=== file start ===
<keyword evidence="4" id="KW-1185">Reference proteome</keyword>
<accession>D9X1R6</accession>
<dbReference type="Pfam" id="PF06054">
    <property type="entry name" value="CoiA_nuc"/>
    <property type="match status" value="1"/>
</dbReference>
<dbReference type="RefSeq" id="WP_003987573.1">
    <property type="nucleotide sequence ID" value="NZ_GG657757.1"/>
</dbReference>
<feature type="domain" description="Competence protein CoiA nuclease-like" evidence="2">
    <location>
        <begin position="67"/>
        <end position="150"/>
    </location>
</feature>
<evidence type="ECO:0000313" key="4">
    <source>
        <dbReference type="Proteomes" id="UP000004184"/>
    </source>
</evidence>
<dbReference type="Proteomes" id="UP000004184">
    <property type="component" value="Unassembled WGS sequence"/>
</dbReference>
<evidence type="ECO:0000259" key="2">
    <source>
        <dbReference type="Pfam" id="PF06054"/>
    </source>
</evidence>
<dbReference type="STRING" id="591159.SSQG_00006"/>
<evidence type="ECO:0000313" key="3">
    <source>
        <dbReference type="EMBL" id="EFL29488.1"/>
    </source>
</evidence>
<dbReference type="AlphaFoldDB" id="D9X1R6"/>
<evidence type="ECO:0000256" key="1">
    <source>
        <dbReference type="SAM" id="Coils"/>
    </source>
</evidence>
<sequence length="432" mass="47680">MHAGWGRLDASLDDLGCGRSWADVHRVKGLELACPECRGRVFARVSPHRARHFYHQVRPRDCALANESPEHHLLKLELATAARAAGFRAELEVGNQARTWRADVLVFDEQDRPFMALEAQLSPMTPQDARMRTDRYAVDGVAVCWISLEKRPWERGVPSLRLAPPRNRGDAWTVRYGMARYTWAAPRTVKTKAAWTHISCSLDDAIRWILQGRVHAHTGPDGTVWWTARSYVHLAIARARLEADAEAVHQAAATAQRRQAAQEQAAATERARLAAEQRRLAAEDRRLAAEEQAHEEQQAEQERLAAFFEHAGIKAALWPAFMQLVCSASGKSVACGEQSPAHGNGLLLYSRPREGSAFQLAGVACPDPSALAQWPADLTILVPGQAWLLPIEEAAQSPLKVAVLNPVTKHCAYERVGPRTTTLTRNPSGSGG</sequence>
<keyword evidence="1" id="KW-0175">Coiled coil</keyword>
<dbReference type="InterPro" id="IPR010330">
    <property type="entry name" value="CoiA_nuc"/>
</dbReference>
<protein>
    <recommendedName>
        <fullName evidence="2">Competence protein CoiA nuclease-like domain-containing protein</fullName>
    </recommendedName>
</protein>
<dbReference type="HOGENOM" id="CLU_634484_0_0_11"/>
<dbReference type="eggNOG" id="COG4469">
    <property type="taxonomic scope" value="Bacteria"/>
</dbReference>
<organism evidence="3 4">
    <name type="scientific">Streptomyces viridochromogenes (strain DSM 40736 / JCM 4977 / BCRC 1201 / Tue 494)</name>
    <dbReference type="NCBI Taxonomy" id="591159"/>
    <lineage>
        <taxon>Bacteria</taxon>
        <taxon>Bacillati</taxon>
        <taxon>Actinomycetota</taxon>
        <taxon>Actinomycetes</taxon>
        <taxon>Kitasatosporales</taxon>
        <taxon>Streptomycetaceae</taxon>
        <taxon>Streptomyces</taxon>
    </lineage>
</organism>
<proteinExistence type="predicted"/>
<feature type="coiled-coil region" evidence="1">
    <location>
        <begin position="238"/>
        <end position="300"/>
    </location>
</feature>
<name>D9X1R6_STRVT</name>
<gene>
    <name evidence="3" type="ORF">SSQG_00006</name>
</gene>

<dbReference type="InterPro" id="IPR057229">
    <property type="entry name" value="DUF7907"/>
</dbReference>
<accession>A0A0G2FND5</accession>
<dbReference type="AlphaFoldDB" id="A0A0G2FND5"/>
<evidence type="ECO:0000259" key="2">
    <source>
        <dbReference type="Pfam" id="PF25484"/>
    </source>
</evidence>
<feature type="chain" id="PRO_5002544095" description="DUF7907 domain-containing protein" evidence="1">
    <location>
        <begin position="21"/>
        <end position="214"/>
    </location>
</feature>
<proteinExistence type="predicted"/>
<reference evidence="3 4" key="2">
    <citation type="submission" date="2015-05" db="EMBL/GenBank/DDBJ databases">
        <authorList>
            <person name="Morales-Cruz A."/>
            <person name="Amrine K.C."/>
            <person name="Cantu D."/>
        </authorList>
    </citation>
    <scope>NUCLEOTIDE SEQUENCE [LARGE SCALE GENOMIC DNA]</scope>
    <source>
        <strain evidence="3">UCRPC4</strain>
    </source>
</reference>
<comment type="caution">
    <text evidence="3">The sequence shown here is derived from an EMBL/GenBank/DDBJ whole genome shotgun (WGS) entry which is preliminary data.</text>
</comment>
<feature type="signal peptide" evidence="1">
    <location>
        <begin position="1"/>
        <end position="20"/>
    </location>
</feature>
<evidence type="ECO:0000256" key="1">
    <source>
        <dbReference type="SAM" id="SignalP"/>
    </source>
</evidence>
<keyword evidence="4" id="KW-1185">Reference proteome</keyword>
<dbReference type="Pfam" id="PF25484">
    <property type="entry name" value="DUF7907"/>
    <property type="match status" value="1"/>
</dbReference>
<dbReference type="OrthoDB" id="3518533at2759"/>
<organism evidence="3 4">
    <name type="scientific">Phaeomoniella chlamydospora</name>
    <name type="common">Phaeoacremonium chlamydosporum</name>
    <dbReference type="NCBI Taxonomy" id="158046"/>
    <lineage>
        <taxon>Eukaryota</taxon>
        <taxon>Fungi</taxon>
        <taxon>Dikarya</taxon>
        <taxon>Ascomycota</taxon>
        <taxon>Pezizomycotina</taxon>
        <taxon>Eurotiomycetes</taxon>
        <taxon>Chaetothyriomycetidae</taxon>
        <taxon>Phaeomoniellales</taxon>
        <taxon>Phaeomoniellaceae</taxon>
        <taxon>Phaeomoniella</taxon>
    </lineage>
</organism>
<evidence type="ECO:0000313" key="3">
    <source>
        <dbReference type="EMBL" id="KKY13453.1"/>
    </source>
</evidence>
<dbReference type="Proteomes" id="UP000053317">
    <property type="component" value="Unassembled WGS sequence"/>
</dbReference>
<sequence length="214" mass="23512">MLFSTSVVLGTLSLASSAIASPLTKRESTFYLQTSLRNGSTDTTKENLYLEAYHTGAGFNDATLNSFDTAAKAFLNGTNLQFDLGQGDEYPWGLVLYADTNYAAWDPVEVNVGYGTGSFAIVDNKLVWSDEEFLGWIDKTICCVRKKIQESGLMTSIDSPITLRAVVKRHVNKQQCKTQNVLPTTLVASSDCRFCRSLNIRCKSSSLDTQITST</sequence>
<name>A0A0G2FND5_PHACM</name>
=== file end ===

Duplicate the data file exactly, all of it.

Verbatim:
<keyword evidence="4" id="KW-1185">Reference proteome</keyword>
<accession>D9X1R6</accession>
<dbReference type="Pfam" id="PF06054">
    <property type="entry name" value="CoiA_nuc"/>
    <property type="match status" value="1"/>
</dbReference>
<dbReference type="RefSeq" id="WP_003987573.1">
    <property type="nucleotide sequence ID" value="NZ_GG657757.1"/>
</dbReference>
<feature type="domain" description="Competence protein CoiA nuclease-like" evidence="2">
    <location>
        <begin position="67"/>
        <end position="150"/>
    </location>
</feature>
<evidence type="ECO:0000313" key="4">
    <source>
        <dbReference type="Proteomes" id="UP000004184"/>
    </source>
</evidence>
<dbReference type="Proteomes" id="UP000004184">
    <property type="component" value="Unassembled WGS sequence"/>
</dbReference>
<evidence type="ECO:0000259" key="2">
    <source>
        <dbReference type="Pfam" id="PF06054"/>
    </source>
</evidence>
<dbReference type="STRING" id="591159.SSQG_00006"/>
<evidence type="ECO:0000313" key="3">
    <source>
        <dbReference type="EMBL" id="EFL29488.1"/>
    </source>
</evidence>
<dbReference type="AlphaFoldDB" id="D9X1R6"/>
<evidence type="ECO:0000256" key="1">
    <source>
        <dbReference type="SAM" id="Coils"/>
    </source>
</evidence>
<sequence length="432" mass="47680">MHAGWGRLDASLDDLGCGRSWADVHRVKGLELACPECRGRVFARVSPHRARHFYHQVRPRDCALANESPEHHLLKLELATAARAAGFRAELEVGNQARTWRADVLVFDEQDRPFMALEAQLSPMTPQDARMRTDRYAVDGVAVCWISLEKRPWERGVPSLRLAPPRNRGDAWTVRYGMARYTWAAPRTVKTKAAWTHISCSLDDAIRWILQGRVHAHTGPDGTVWWTARSYVHLAIARARLEADAEAVHQAAATAQRRQAAQEQAAATERARLAAEQRRLAAEDRRLAAEEQAHEEQQAEQERLAAFFEHAGIKAALWPAFMQLVCSASGKSVACGEQSPAHGNGLLLYSRPREGSAFQLAGVACPDPSALAQWPADLTILVPGQAWLLPIEEAAQSPLKVAVLNPVTKHCAYERVGPRTTTLTRNPSGSGG</sequence>
<keyword evidence="1" id="KW-0175">Coiled coil</keyword>
<dbReference type="InterPro" id="IPR010330">
    <property type="entry name" value="CoiA_nuc"/>
</dbReference>
<protein>
    <recommendedName>
        <fullName evidence="2">Competence protein CoiA nuclease-like domain-containing protein</fullName>
    </recommendedName>
</protein>
<dbReference type="HOGENOM" id="CLU_634484_0_0_11"/>
<dbReference type="eggNOG" id="COG4469">
    <property type="taxonomic scope" value="Bacteria"/>
</dbReference>
<organism evidence="3 4">
    <name type="scientific">Streptomyces viridochromogenes (strain DSM 40736 / JCM 4977 / BCRC 1201 / Tue 494)</name>
    <dbReference type="NCBI Taxonomy" id="591159"/>
    <lineage>
        <taxon>Bacteria</taxon>
        <taxon>Bacillati</taxon>
        <taxon>Actinomycetota</taxon>
        <taxon>Actinomycetes</taxon>
        <taxon>Kitasatosporales</taxon>
        <taxon>Streptomycetaceae</taxon>
        <taxon>Streptomyces</taxon>
    </lineage>
</organism>
<proteinExistence type="predicted"/>
<feature type="coiled-coil region" evidence="1">
    <location>
        <begin position="238"/>
        <end position="300"/>
    </location>
</feature>
<name>D9X1R6_STRVT</name>
<gene>
    <name evidence="3" type="ORF">SSQG_00006</name>
</gene>

<dbReference type="InterPro" id="IPR057229">
    <property type="entry name" value="DUF7907"/>
</dbReference>
<accession>A0A0G2FND5</accession>
<dbReference type="AlphaFoldDB" id="A0A0G2FND5"/>
<evidence type="ECO:0000259" key="2">
    <source>
        <dbReference type="Pfam" id="PF25484"/>
    </source>
</evidence>
<feature type="chain" id="PRO_5002544095" description="DUF7907 domain-containing protein" evidence="1">
    <location>
        <begin position="21"/>
        <end position="214"/>
    </location>
</feature>
<proteinExistence type="predicted"/>
<reference evidence="3 4" key="2">
    <citation type="submission" date="2015-05" db="EMBL/GenBank/DDBJ databases">
        <authorList>
            <person name="Morales-Cruz A."/>
            <person name="Amrine K.C."/>
            <person name="Cantu D."/>
        </authorList>
    </citation>
    <scope>NUCLEOTIDE SEQUENCE [LARGE SCALE GENOMIC DNA]</scope>
    <source>
        <strain evidence="3">UCRPC4</strain>
    </source>
</reference>
<comment type="caution">
    <text evidence="3">The sequence shown here is derived from an EMBL/GenBank/DDBJ whole genome shotgun (WGS) entry which is preliminary data.</text>
</comment>
<feature type="signal peptide" evidence="1">
    <location>
        <begin position="1"/>
        <end position="20"/>
    </location>
</feature>
<evidence type="ECO:0000256" key="1">
    <source>
        <dbReference type="SAM" id="SignalP"/>
    </source>
</evidence>
<keyword evidence="4" id="KW-1185">Reference proteome</keyword>
<dbReference type="Pfam" id="PF25484">
    <property type="entry name" value="DUF7907"/>
    <property type="match status" value="1"/>
</dbReference>
<dbReference type="OrthoDB" id="3518533at2759"/>
<organism evidence="3 4">
    <name type="scientific">Phaeomoniella chlamydospora</name>
    <name type="common">Phaeoacremonium chlamydosporum</name>
    <dbReference type="NCBI Taxonomy" id="158046"/>
    <lineage>
        <taxon>Eukaryota</taxon>
        <taxon>Fungi</taxon>
        <taxon>Dikarya</taxon>
        <taxon>Ascomycota</taxon>
        <taxon>Pezizomycotina</taxon>
        <taxon>Eurotiomycetes</taxon>
        <taxon>Chaetothyriomycetidae</taxon>
        <taxon>Phaeomoniellales</taxon>
        <taxon>Phaeomoniellaceae</taxon>
        <taxon>Phaeomoniella</taxon>
    </lineage>
</organism>
<evidence type="ECO:0000313" key="3">
    <source>
        <dbReference type="EMBL" id="KKY13453.1"/>
    </source>
</evidence>
<dbReference type="Proteomes" id="UP000053317">
    <property type="component" value="Unassembled WGS sequence"/>
</dbReference>
<sequence length="214" mass="23512">MLFSTSVVLGTLSLASSAIASPLTKRESTFYLQTSLRNGSTDTTKENLYLEAYHTGAGFNDATLNSFDTAAKAFLNGTNLQFDLGQGDEYPWGLVLYADTNYAAWDPVEVNVGYGTGSFAIVDNKLVWSDEEFLGWIDKTICCVRKKIQESGLMTSIDSPITLRAVVKRHVNKQQCKTQNVLPTTLVASSDCRFCRSLNIRCKSSSLDTQITST</sequence>
<name>A0A0G2FND5_PHACM</name>